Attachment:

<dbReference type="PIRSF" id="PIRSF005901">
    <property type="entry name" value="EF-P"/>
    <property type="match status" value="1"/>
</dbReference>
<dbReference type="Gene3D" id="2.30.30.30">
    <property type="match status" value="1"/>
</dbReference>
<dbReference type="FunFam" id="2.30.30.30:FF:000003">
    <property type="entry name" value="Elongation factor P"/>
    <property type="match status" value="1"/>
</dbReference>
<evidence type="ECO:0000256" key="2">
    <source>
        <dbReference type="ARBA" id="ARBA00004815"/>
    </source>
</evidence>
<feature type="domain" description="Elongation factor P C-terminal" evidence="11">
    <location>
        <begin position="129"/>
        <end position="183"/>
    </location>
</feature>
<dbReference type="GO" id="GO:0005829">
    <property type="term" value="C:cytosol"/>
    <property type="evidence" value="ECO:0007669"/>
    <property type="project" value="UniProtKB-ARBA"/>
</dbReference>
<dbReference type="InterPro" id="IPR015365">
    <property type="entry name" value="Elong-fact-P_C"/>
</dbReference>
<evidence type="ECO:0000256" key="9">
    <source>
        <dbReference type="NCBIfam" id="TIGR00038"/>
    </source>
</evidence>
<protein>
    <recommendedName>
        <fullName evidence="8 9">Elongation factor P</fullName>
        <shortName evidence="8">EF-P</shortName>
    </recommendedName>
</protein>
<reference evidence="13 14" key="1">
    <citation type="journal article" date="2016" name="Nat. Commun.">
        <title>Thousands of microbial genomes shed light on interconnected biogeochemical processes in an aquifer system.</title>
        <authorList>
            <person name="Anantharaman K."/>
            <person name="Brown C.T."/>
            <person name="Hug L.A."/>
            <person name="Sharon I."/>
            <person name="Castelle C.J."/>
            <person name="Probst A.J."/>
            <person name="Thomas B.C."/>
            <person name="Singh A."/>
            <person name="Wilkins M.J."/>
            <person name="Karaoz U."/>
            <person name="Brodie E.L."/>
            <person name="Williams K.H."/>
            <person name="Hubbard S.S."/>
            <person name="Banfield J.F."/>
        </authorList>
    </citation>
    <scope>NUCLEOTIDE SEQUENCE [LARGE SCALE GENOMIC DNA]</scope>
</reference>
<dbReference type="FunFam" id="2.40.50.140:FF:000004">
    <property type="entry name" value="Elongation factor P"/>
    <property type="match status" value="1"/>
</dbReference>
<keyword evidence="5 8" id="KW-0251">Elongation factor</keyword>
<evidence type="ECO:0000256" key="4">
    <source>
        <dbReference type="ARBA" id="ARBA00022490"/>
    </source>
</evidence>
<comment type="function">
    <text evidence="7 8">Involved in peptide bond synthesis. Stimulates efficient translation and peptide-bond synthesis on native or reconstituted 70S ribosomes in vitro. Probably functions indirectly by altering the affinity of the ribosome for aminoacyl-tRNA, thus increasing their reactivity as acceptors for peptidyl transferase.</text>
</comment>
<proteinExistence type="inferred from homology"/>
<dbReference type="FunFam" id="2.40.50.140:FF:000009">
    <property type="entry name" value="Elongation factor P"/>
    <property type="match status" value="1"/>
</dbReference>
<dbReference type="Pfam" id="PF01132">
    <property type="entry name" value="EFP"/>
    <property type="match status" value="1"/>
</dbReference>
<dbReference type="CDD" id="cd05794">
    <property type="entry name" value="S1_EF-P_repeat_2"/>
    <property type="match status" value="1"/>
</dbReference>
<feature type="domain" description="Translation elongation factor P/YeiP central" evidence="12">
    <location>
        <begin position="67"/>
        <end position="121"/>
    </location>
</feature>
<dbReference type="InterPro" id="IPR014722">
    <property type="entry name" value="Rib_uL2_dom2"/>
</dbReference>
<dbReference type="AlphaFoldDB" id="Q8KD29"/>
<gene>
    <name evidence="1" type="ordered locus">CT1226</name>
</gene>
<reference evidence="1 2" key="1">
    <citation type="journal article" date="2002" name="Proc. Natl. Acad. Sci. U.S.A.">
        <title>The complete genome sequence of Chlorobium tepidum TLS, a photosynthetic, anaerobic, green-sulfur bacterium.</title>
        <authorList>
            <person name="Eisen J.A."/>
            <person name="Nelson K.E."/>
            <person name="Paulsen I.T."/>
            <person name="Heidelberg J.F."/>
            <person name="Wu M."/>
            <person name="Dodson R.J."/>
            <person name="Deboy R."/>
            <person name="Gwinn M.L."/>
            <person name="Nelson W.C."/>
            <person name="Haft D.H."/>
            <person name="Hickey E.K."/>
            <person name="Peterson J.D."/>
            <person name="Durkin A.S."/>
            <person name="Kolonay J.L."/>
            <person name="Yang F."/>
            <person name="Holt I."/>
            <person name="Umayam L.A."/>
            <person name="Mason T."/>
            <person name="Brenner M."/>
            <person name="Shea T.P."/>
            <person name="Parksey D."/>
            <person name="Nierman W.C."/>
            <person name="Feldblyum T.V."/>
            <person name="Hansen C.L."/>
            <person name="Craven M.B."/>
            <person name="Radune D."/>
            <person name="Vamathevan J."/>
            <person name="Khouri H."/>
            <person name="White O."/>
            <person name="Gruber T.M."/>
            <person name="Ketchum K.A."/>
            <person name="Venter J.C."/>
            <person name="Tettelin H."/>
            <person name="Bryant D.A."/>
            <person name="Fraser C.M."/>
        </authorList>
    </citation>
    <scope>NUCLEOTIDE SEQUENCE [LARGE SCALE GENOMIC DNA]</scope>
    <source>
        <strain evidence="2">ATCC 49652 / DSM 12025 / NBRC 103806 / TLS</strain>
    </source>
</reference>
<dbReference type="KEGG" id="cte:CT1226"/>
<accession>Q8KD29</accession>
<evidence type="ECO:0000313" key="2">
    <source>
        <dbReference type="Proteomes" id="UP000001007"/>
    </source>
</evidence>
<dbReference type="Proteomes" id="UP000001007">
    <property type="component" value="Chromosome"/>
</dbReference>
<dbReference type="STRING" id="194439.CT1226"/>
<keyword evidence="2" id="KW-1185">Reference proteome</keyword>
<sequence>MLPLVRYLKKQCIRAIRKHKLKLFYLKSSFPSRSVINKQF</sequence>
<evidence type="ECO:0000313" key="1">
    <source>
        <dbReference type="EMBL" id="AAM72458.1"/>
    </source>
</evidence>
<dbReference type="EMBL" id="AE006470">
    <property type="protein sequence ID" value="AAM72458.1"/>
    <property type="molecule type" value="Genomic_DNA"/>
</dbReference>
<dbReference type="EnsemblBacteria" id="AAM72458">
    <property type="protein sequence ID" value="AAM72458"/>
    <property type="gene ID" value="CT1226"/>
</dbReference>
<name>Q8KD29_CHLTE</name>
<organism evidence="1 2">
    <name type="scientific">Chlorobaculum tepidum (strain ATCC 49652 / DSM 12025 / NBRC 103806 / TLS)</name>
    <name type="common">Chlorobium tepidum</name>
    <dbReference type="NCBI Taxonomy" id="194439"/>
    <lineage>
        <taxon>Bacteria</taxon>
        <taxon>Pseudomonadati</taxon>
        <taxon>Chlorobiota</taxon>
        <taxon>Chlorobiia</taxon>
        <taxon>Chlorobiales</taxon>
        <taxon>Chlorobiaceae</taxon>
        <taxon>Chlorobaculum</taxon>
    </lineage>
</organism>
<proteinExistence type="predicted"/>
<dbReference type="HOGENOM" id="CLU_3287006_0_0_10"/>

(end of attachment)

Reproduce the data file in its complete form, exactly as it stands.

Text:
<dbReference type="PIRSF" id="PIRSF005901">
    <property type="entry name" value="EF-P"/>
    <property type="match status" value="1"/>
</dbReference>
<dbReference type="Gene3D" id="2.30.30.30">
    <property type="match status" value="1"/>
</dbReference>
<dbReference type="FunFam" id="2.30.30.30:FF:000003">
    <property type="entry name" value="Elongation factor P"/>
    <property type="match status" value="1"/>
</dbReference>
<evidence type="ECO:0000256" key="2">
    <source>
        <dbReference type="ARBA" id="ARBA00004815"/>
    </source>
</evidence>
<feature type="domain" description="Elongation factor P C-terminal" evidence="11">
    <location>
        <begin position="129"/>
        <end position="183"/>
    </location>
</feature>
<dbReference type="GO" id="GO:0005829">
    <property type="term" value="C:cytosol"/>
    <property type="evidence" value="ECO:0007669"/>
    <property type="project" value="UniProtKB-ARBA"/>
</dbReference>
<dbReference type="InterPro" id="IPR015365">
    <property type="entry name" value="Elong-fact-P_C"/>
</dbReference>
<evidence type="ECO:0000256" key="9">
    <source>
        <dbReference type="NCBIfam" id="TIGR00038"/>
    </source>
</evidence>
<protein>
    <recommendedName>
        <fullName evidence="8 9">Elongation factor P</fullName>
        <shortName evidence="8">EF-P</shortName>
    </recommendedName>
</protein>
<reference evidence="13 14" key="1">
    <citation type="journal article" date="2016" name="Nat. Commun.">
        <title>Thousands of microbial genomes shed light on interconnected biogeochemical processes in an aquifer system.</title>
        <authorList>
            <person name="Anantharaman K."/>
            <person name="Brown C.T."/>
            <person name="Hug L.A."/>
            <person name="Sharon I."/>
            <person name="Castelle C.J."/>
            <person name="Probst A.J."/>
            <person name="Thomas B.C."/>
            <person name="Singh A."/>
            <person name="Wilkins M.J."/>
            <person name="Karaoz U."/>
            <person name="Brodie E.L."/>
            <person name="Williams K.H."/>
            <person name="Hubbard S.S."/>
            <person name="Banfield J.F."/>
        </authorList>
    </citation>
    <scope>NUCLEOTIDE SEQUENCE [LARGE SCALE GENOMIC DNA]</scope>
</reference>
<dbReference type="FunFam" id="2.40.50.140:FF:000004">
    <property type="entry name" value="Elongation factor P"/>
    <property type="match status" value="1"/>
</dbReference>
<keyword evidence="5 8" id="KW-0251">Elongation factor</keyword>
<evidence type="ECO:0000256" key="4">
    <source>
        <dbReference type="ARBA" id="ARBA00022490"/>
    </source>
</evidence>
<comment type="function">
    <text evidence="7 8">Involved in peptide bond synthesis. Stimulates efficient translation and peptide-bond synthesis on native or reconstituted 70S ribosomes in vitro. Probably functions indirectly by altering the affinity of the ribosome for aminoacyl-tRNA, thus increasing their reactivity as acceptors for peptidyl transferase.</text>
</comment>
<proteinExistence type="inferred from homology"/>
<dbReference type="FunFam" id="2.40.50.140:FF:000009">
    <property type="entry name" value="Elongation factor P"/>
    <property type="match status" value="1"/>
</dbReference>
<dbReference type="Pfam" id="PF01132">
    <property type="entry name" value="EFP"/>
    <property type="match status" value="1"/>
</dbReference>
<dbReference type="CDD" id="cd05794">
    <property type="entry name" value="S1_EF-P_repeat_2"/>
    <property type="match status" value="1"/>
</dbReference>
<feature type="domain" description="Translation elongation factor P/YeiP central" evidence="12">
    <location>
        <begin position="67"/>
        <end position="121"/>
    </location>
</feature>
<dbReference type="InterPro" id="IPR014722">
    <property type="entry name" value="Rib_uL2_dom2"/>
</dbReference>
<dbReference type="AlphaFoldDB" id="Q8KD29"/>
<gene>
    <name evidence="1" type="ordered locus">CT1226</name>
</gene>
<reference evidence="1 2" key="1">
    <citation type="journal article" date="2002" name="Proc. Natl. Acad. Sci. U.S.A.">
        <title>The complete genome sequence of Chlorobium tepidum TLS, a photosynthetic, anaerobic, green-sulfur bacterium.</title>
        <authorList>
            <person name="Eisen J.A."/>
            <person name="Nelson K.E."/>
            <person name="Paulsen I.T."/>
            <person name="Heidelberg J.F."/>
            <person name="Wu M."/>
            <person name="Dodson R.J."/>
            <person name="Deboy R."/>
            <person name="Gwinn M.L."/>
            <person name="Nelson W.C."/>
            <person name="Haft D.H."/>
            <person name="Hickey E.K."/>
            <person name="Peterson J.D."/>
            <person name="Durkin A.S."/>
            <person name="Kolonay J.L."/>
            <person name="Yang F."/>
            <person name="Holt I."/>
            <person name="Umayam L.A."/>
            <person name="Mason T."/>
            <person name="Brenner M."/>
            <person name="Shea T.P."/>
            <person name="Parksey D."/>
            <person name="Nierman W.C."/>
            <person name="Feldblyum T.V."/>
            <person name="Hansen C.L."/>
            <person name="Craven M.B."/>
            <person name="Radune D."/>
            <person name="Vamathevan J."/>
            <person name="Khouri H."/>
            <person name="White O."/>
            <person name="Gruber T.M."/>
            <person name="Ketchum K.A."/>
            <person name="Venter J.C."/>
            <person name="Tettelin H."/>
            <person name="Bryant D.A."/>
            <person name="Fraser C.M."/>
        </authorList>
    </citation>
    <scope>NUCLEOTIDE SEQUENCE [LARGE SCALE GENOMIC DNA]</scope>
    <source>
        <strain evidence="2">ATCC 49652 / DSM 12025 / NBRC 103806 / TLS</strain>
    </source>
</reference>
<dbReference type="KEGG" id="cte:CT1226"/>
<accession>Q8KD29</accession>
<evidence type="ECO:0000313" key="2">
    <source>
        <dbReference type="Proteomes" id="UP000001007"/>
    </source>
</evidence>
<dbReference type="Proteomes" id="UP000001007">
    <property type="component" value="Chromosome"/>
</dbReference>
<dbReference type="STRING" id="194439.CT1226"/>
<keyword evidence="2" id="KW-1185">Reference proteome</keyword>
<sequence>MLPLVRYLKKQCIRAIRKHKLKLFYLKSSFPSRSVINKQF</sequence>
<evidence type="ECO:0000313" key="1">
    <source>
        <dbReference type="EMBL" id="AAM72458.1"/>
    </source>
</evidence>
<dbReference type="EMBL" id="AE006470">
    <property type="protein sequence ID" value="AAM72458.1"/>
    <property type="molecule type" value="Genomic_DNA"/>
</dbReference>
<dbReference type="EnsemblBacteria" id="AAM72458">
    <property type="protein sequence ID" value="AAM72458"/>
    <property type="gene ID" value="CT1226"/>
</dbReference>
<name>Q8KD29_CHLTE</name>
<organism evidence="1 2">
    <name type="scientific">Chlorobaculum tepidum (strain ATCC 49652 / DSM 12025 / NBRC 103806 / TLS)</name>
    <name type="common">Chlorobium tepidum</name>
    <dbReference type="NCBI Taxonomy" id="194439"/>
    <lineage>
        <taxon>Bacteria</taxon>
        <taxon>Pseudomonadati</taxon>
        <taxon>Chlorobiota</taxon>
        <taxon>Chlorobiia</taxon>
        <taxon>Chlorobiales</taxon>
        <taxon>Chlorobiaceae</taxon>
        <taxon>Chlorobaculum</taxon>
    </lineage>
</organism>
<proteinExistence type="predicted"/>
<dbReference type="HOGENOM" id="CLU_3287006_0_0_10"/>